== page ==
- Paperback: 256 pages
- Publisher: Crossway (November 12, 2003)
- Language: English
- ISBN-10: 1581343841
- ISBN-13: 978-1581343847
- Product Dimensions: 5.5 x 0.7 x 8.5 inches
- Shipping Weight: 11.2 ounces (View shipping rates and policies)
- Average Customer Review: 29 customer reviews
- Amazon Best Sellers Rank: #391,931 in Books (See Top 100 in Books)
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The Case for Classical Christian Education Paperback – November 12, 2003
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About the Author
Douglas Wilson (MA, University of Idaho) is a pastor, a popular speaker, and the author of numerous books. He helped to found Logos School in Moscow, Idaho, and is currently a senior fellow of theology at New St. Andrews College. He blogs regularly at DougWils.com.
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The authors approach is a kind of 95 thesis for public education, that is, he is not interested in repairing public education but rather in building a Christian education that is in keeping with the best of educations of the past. As a matter of fact, what he calls for is a Christian 'paideia' or Christian upbringing that would involve not just the schools but all of society. That isn't likely to happen anytime soon, though he makes the case for it being the ideal. To be fair, he suggests that the first Christians were too busy dodging persecution to worry about a 'paideia of God' but as they grew in power, they eventually earned the luxury of being able choose the kind of education everyone received. Clearly, today's leaders in education do not have Christian values in mind; quite the opposite is true, so does that mean we are more like those being persecuted than those who got to choose? The author would suggest we start our own schools where we have control over pedagogy. His assertion is that history has taught us how to teach effectively, but we have abandoned it in favor of progressive ideals that simply have not produced results. Educators have been promising new and better results for decades in spite of the fact that scores and our ranking in the world continue to drop. At what point do we abandon progressive ideals and go back to what works? If there is any hope in fixing public education, that is a question we will have to address.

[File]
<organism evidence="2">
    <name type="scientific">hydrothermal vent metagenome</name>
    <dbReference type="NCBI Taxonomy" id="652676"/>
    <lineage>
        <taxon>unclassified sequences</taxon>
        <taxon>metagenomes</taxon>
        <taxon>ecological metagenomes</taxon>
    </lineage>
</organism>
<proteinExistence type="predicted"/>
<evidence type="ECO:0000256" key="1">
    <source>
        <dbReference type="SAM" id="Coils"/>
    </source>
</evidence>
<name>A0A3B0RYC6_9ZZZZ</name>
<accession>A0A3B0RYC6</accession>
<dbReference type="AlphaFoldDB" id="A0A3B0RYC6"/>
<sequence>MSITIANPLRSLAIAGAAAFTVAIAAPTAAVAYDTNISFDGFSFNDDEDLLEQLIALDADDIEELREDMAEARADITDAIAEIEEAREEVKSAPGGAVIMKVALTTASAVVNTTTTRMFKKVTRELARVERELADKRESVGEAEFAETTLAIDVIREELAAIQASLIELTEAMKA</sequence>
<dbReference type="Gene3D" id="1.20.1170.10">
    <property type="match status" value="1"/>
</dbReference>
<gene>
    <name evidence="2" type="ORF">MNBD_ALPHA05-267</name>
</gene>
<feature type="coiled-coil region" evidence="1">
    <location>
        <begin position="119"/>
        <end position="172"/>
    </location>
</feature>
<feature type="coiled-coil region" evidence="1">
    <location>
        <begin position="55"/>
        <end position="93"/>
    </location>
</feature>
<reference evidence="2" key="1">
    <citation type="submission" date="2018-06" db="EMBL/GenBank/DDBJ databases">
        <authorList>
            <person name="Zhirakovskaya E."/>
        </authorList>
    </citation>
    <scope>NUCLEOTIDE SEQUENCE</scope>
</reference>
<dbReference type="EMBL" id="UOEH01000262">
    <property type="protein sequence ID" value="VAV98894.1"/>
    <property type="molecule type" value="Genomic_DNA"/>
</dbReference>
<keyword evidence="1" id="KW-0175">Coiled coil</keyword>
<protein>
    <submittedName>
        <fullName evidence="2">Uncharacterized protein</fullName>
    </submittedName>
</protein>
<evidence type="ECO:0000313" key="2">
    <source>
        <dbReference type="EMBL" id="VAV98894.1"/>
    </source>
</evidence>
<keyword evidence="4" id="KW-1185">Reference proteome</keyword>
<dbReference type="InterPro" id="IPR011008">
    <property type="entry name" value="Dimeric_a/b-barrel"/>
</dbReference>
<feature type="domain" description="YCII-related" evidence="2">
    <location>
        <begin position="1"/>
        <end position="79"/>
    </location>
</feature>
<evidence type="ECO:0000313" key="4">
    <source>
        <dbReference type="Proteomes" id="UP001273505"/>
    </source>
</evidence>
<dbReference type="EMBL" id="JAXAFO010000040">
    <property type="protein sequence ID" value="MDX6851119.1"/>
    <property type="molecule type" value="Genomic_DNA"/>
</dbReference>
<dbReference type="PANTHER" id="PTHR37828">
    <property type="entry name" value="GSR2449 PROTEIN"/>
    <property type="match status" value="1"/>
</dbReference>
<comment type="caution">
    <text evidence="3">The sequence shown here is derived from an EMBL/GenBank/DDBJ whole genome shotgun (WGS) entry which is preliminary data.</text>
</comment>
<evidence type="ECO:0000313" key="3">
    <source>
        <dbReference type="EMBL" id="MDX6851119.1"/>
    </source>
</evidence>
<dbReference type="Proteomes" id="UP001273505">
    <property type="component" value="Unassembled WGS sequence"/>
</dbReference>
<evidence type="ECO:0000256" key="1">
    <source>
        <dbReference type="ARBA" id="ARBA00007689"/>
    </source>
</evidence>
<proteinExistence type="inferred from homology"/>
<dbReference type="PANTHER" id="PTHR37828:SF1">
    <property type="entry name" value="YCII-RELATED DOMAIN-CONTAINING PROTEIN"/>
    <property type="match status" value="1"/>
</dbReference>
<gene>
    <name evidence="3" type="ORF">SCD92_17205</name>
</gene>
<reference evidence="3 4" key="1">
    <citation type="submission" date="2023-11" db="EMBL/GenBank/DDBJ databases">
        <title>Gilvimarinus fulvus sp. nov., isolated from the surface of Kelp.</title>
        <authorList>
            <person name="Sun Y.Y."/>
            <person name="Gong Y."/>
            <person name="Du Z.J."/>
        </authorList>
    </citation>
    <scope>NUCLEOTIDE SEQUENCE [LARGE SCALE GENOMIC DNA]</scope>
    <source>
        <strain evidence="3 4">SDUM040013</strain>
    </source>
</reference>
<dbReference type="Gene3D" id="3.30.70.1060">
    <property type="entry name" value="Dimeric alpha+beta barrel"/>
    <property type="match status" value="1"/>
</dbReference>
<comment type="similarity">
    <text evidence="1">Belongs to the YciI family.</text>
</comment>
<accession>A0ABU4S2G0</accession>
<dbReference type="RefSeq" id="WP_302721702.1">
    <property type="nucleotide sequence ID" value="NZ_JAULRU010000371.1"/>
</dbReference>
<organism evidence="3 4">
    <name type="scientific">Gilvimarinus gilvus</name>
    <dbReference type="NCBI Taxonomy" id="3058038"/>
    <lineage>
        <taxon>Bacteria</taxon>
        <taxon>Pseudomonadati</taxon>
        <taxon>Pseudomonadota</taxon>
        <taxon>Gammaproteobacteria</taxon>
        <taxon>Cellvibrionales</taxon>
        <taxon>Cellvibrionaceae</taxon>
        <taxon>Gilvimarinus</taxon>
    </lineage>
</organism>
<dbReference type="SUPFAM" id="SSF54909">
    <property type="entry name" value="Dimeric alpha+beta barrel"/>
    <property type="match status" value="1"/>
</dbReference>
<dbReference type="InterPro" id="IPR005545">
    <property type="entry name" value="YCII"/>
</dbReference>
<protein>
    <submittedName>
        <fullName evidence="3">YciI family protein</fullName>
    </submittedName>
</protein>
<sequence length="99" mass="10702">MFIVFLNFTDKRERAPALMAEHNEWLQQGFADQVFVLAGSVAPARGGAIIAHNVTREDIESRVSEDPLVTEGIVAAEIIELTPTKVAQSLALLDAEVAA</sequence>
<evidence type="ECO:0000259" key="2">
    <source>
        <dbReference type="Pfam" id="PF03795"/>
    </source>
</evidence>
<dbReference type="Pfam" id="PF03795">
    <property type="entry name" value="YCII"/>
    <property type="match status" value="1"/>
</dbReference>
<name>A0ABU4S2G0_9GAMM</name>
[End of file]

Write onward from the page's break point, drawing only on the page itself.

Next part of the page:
Overall, there are a number of points where I disagree with this author, but his argument against the current state of education, as well as his history of the development of education from the time of the Greeks, was extremely informative and well worth the read.
Path: Wilson explains the current situation of education in the States, worse than you may imagine. He then explains how we have gotten there, divorcing facts from morality. At this point he gives a possible solution, returning to a classical education based upon God and His revelation to man. This does not mean that all that is studied is the Bible, but that all things studied are taken in relation to the Scriptures.
Sources: As noted in his preface, his citations of his other works “were included in an attempt to tie various strands of this work together, and not because I really wanted to increase my footnote appearance batting average” (11). Needless to say, he quotes himself quite a bit. He also regularly references C. S. Lewis, John Milton Gregory, and Dorothy Sayers.
Agreement: I agree that much of our current educational system is a joke. I agree with his desire to address all subjects with a view to Scripture. His canonical book list was helpful. His view on extracurricular activities and education was valid. There was much in this book that I whole heartedly agreed with - and most of it was delivered with his usual wit.
Disagreement: I don’t believe that all parents who send their children to public schools are idiots or heretics. I don’t agree that dyed hair is of the Devil, or portable cd players for that matter.
Personal App: I have been given the responsibility to educate my child.
Favorite Quote: “On the other side, equally extreme, are those who are dangerously close to sacrificing a heifer to the great god Football in their next halftime celebration. Given the quasi-religious fervor that grips many of these people, it is surprising that the Supreme Court has not yet struck down high school football programs as a clear violation of the so-called separation of church and state” (163).
It would be worth another read and I would recommend it.